Sea sponges offer hope for new medicines

(Phys.org)—Flinders University researcher Dr Jan Bekker is on a mission to chemically fingerprint South Australia's marine sponges, with the wider aim of identifying new compounds that could ultimately play an important ...

New oxygen producing mechanism proposed

(PhysOrg.com) -- Photosynthesis is the mechanism by which plants generate oxygen, but new research on a novel type of anaerobic bacteria supports the theory that bacteria produced their own oxygen long before the evolution ...

Bioreactor device helps frogs regenerate their legs

A team of scientists designed a device that can induce partial hindlimb regeneration in adult aquatic African clawed frogs (Xenopus laevis) by "kick-starting" tissue repair at the amputation site. Their findings, appearing ...

Scientists make human blood protein from rice

Scientists at a Chinese university said Monday they can use rice to make albumin, a protein found in human blood that is often used for treating burns, traumatic shock and liver disease.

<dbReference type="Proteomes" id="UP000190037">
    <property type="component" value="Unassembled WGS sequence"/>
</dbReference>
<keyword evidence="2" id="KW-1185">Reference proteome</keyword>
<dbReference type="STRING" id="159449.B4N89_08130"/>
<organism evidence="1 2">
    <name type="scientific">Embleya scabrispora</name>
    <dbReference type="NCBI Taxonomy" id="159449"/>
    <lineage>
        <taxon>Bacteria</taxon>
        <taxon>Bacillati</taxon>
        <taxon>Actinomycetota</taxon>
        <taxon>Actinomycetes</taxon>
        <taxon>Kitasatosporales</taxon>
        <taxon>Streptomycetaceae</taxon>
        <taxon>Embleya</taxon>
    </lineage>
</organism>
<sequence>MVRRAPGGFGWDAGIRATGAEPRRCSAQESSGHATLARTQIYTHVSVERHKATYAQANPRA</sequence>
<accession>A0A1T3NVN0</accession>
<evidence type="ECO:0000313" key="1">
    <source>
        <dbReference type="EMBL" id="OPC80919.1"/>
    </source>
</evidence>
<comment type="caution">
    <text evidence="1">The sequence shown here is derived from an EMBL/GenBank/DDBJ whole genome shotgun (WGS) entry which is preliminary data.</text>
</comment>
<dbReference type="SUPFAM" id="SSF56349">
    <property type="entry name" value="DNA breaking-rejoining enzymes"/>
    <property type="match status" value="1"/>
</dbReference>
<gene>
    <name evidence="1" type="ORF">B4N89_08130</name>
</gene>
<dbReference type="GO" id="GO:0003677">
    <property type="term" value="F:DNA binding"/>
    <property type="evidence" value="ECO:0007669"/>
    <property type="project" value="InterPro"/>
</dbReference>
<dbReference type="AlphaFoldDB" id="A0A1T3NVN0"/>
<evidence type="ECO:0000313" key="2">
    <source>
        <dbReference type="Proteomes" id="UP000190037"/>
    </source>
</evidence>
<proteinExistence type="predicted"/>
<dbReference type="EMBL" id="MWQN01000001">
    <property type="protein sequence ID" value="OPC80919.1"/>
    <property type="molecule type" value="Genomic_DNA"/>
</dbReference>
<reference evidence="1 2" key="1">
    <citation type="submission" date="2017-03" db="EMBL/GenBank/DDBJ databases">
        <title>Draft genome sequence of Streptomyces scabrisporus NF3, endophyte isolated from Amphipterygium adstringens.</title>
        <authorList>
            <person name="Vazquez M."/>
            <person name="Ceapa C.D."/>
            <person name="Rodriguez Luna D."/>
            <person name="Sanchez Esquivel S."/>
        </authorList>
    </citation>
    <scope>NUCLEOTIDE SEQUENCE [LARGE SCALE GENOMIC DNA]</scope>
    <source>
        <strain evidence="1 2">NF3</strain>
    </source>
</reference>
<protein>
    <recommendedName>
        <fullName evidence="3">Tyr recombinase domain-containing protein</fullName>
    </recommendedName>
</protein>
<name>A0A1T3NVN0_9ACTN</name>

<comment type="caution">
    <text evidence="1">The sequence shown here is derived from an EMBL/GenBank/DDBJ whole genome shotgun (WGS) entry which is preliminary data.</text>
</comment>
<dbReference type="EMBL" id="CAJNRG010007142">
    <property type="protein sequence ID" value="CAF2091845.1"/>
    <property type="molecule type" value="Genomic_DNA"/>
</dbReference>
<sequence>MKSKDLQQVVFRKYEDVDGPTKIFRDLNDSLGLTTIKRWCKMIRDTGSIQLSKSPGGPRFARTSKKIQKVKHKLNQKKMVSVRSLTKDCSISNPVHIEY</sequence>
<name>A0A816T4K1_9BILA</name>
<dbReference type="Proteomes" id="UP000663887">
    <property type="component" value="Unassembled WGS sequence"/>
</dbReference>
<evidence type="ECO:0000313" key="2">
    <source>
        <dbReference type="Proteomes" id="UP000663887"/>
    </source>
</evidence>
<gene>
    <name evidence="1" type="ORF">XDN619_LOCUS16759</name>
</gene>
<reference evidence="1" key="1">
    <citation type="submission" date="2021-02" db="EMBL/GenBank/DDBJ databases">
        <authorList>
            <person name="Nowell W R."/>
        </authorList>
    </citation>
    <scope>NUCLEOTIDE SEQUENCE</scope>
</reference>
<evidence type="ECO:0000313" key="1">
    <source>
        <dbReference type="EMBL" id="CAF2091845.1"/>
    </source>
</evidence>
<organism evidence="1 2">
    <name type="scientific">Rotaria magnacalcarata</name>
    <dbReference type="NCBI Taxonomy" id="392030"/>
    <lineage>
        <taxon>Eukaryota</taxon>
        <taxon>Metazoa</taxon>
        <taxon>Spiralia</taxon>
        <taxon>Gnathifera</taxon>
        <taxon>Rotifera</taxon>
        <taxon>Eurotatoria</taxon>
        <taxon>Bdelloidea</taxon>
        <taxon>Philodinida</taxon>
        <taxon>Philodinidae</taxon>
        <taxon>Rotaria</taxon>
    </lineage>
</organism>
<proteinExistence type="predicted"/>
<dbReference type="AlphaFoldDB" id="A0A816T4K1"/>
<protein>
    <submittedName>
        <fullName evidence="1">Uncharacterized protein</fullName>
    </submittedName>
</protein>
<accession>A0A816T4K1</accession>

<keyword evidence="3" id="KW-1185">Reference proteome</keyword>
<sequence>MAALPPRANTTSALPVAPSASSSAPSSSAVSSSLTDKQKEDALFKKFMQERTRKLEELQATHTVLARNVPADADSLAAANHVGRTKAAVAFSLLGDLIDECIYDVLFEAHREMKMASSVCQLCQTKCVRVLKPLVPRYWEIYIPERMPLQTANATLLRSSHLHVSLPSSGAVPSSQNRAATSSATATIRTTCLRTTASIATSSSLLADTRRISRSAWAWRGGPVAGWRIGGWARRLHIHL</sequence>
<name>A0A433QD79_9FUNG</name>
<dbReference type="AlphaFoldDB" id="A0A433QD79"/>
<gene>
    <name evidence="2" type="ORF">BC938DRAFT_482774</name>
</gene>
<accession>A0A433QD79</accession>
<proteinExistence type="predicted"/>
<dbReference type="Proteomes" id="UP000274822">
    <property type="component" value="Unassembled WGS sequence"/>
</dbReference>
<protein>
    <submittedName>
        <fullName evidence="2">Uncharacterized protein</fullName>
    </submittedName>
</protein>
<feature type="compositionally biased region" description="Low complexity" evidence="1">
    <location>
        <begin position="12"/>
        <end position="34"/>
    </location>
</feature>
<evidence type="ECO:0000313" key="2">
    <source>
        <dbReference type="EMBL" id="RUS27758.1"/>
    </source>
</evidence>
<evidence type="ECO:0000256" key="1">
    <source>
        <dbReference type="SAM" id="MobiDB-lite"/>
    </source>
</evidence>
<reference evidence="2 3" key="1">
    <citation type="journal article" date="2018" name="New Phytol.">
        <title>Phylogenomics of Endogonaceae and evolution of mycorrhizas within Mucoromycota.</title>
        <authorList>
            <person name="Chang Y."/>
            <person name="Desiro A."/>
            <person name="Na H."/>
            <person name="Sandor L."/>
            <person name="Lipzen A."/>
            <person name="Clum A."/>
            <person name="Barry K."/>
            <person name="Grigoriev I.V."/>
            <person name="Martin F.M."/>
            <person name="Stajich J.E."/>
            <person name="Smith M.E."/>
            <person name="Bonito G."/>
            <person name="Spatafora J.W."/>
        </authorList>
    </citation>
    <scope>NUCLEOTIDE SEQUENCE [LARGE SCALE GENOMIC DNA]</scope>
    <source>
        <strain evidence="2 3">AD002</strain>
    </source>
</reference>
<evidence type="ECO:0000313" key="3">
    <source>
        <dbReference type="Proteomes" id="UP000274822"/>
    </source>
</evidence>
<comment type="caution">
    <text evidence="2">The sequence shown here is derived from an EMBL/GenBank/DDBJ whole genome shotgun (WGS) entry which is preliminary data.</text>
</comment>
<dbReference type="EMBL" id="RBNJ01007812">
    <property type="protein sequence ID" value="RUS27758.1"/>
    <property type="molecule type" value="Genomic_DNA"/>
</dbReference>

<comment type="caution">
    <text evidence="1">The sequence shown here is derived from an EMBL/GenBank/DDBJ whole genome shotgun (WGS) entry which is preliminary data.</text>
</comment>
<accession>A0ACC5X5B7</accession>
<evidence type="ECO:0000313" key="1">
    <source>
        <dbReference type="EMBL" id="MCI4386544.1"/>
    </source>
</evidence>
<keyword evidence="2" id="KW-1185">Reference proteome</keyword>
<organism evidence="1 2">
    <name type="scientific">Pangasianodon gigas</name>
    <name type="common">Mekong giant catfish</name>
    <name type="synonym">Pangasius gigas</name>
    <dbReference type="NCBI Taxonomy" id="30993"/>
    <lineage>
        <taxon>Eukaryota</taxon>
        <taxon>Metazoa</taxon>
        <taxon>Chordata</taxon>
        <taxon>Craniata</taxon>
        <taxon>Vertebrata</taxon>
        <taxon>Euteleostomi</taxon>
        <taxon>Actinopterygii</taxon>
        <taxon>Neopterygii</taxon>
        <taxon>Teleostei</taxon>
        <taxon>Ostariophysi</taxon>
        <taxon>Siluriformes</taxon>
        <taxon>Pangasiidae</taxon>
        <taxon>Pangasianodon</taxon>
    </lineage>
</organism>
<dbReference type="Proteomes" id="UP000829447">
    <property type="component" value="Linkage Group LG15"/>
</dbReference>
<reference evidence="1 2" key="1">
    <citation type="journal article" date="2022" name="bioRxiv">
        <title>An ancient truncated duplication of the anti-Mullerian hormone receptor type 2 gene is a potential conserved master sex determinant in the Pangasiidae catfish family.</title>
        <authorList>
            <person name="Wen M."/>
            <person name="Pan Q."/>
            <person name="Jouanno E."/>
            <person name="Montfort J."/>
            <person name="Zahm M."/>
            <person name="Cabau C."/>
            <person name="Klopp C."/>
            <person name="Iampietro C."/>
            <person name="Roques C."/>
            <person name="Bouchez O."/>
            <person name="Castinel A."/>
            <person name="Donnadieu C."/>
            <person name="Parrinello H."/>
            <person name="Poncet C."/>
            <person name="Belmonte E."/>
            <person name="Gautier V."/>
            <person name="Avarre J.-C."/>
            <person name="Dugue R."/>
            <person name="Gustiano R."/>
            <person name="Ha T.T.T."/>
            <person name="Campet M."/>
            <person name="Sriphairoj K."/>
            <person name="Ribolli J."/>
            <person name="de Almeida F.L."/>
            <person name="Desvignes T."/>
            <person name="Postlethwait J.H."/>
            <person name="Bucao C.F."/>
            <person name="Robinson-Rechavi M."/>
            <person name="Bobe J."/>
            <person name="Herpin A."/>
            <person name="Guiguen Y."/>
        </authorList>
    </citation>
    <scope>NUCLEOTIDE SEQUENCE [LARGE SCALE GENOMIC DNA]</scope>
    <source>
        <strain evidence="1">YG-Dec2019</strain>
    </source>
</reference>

Using algae to lock away greenhouse gas

The University of Kentucky Center for Applied Energy Research is developing green technology to capture carbon dioxide emissions from coal-fired power plants, using algae.

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Bioreactor

A bioreactor may refer to any manufactured or engineered device or system that supports a biologically active environment. In one case, a bioreactor is a vessel in which a chemical process is carried out which involves organisms or biochemically active substances derived from such organisms. This process can either be aerobic or anaerobic. These bioreactors are commonly cylindrical, ranging in size from litres to cubic metres, and are often made of stainless steel.

A bioreactor may also refer to a device or system meant to grow cells or tissues in the context of cell culture. These devices are being developed for use in tissue engineering or biochemical engineering.

On the basis of mode of operation, a bioreactor may be classified as batch, fed batch or continuous (e.g. a continuous stirred-tank reactor model). An example of a continuous bioreactor is the chemostat.

Organisms growing in bioreactors may be suspended or immobilized. A simple method, where cells are immobilized, is a Petri dish with agar gel. Large scale immobilized cell bioreactors are:

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